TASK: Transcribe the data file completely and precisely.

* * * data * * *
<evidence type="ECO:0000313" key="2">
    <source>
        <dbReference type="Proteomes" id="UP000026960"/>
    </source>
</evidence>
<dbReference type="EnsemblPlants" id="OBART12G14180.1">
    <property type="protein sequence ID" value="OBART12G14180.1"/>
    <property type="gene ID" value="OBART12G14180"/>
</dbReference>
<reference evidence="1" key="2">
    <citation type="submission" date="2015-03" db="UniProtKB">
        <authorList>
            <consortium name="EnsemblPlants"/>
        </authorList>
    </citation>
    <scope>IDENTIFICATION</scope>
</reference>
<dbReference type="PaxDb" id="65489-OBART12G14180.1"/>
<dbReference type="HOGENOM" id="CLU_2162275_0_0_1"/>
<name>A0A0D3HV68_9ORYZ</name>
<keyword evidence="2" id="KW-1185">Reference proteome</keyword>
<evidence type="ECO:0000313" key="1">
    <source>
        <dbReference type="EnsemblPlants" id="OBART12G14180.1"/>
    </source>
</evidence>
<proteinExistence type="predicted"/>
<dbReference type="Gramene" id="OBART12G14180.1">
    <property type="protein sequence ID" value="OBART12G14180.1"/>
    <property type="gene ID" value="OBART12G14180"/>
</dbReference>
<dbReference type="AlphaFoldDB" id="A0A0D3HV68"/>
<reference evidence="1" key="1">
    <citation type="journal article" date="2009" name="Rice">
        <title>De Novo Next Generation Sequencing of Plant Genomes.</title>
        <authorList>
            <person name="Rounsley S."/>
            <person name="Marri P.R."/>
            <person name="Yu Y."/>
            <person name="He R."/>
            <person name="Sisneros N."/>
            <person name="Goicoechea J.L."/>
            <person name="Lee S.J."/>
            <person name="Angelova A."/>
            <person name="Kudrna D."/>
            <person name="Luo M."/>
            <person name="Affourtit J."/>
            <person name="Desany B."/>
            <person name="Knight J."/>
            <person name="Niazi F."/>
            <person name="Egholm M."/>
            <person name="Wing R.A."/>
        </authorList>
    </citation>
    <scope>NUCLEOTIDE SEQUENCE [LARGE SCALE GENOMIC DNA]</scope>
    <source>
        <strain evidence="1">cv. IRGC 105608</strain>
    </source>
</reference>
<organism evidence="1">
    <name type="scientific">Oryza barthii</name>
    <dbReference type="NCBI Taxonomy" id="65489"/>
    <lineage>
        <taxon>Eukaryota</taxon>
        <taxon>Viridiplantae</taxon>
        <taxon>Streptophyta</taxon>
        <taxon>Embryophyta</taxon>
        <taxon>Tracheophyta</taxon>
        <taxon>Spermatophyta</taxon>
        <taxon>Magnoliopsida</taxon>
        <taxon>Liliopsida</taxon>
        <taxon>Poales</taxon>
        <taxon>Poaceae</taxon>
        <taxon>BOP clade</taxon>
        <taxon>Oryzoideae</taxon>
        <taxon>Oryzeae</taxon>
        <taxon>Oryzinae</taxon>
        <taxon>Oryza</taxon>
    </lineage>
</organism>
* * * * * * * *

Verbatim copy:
<evidence type="ECO:0000313" key="2">
    <source>
        <dbReference type="Proteomes" id="UP000026960"/>
    </source>
</evidence>
<dbReference type="EnsemblPlants" id="OBART12G14180.1">
    <property type="protein sequence ID" value="OBART12G14180.1"/>
    <property type="gene ID" value="OBART12G14180"/>
</dbReference>
<reference evidence="1" key="2">
    <citation type="submission" date="2015-03" db="UniProtKB">
        <authorList>
            <consortium name="EnsemblPlants"/>
        </authorList>
    </citation>
    <scope>IDENTIFICATION</scope>
</reference>
<dbReference type="PaxDb" id="65489-OBART12G14180.1"/>
<dbReference type="HOGENOM" id="CLU_2162275_0_0_1"/>
<name>A0A0D3HV68_9ORYZ</name>
<keyword evidence="2" id="KW-1185">Reference proteome</keyword>
<evidence type="ECO:0000313" key="1">
    <source>
        <dbReference type="EnsemblPlants" id="OBART12G14180.1"/>
    </source>
</evidence>
<proteinExistence type="predicted"/>
<dbReference type="Gramene" id="OBART12G14180.1">
    <property type="protein sequence ID" value="OBART12G14180.1"/>
    <property type="gene ID" value="OBART12G14180"/>
</dbReference>
<dbReference type="AlphaFoldDB" id="A0A0D3HV68"/>
<reference evidence="1" key="1">
    <citation type="journal article" date="2009" name="Rice">
        <title>De Novo Next Generation Sequencing of Plant Genomes.</title>
        <authorList>
            <person name="Rounsley S."/>
            <person name="Marri P.R."/>
            <person name="Yu Y."/>
            <person name="He R."/>
            <person name="Sisneros N."/>
            <person name="Goicoechea J.L."/>
            <person name="Lee S.J."/>
            <person name="Angelova A."/>
            <person name="Kudrna D."/>
            <person name="Luo M."/>
            <person name="Affourtit J."/>
            <person name="Desany B."/>
            <person name="Knight J."/>
            <person name="Niazi F."/>
            <person name="Egholm M."/>
            <person name="Wing R.A."/>
        </authorList>
    </citation>
    <scope>NUCLEOTIDE SEQUENCE [LARGE SCALE GENOMIC DNA]</scope>
    <source>
        <strain evidence="1">cv. IRGC 105608</strain>
    </source>
</reference>
<organism evidence="1">
    <name type="scientific">Oryza barthii</name>
    <dbReference type="NCBI Taxonomy" id="65489"/>
    <lineage>
        <taxon>Eukaryota</taxon>
        <taxon>Viridiplantae</taxon>
        <taxon>Streptophyta</taxon>
        <taxon>Embryophyta</taxon>
        <taxon>Tracheophyta</taxon>
        <taxon>Spermatophyta</taxon>
        <taxon>Magnoliopsida</taxon>
        <taxon>Liliopsida</taxon>
        <taxon>Poales</taxon>
        <taxon>Poaceae</taxon>
        <taxon>BOP clade</taxon>
        <taxon>Oryzoideae</taxon>
        <taxon>Oryzeae</taxon>
        <taxon>Oryzinae</taxon>
        <taxon>Oryza</taxon>
    </lineage>
</organism>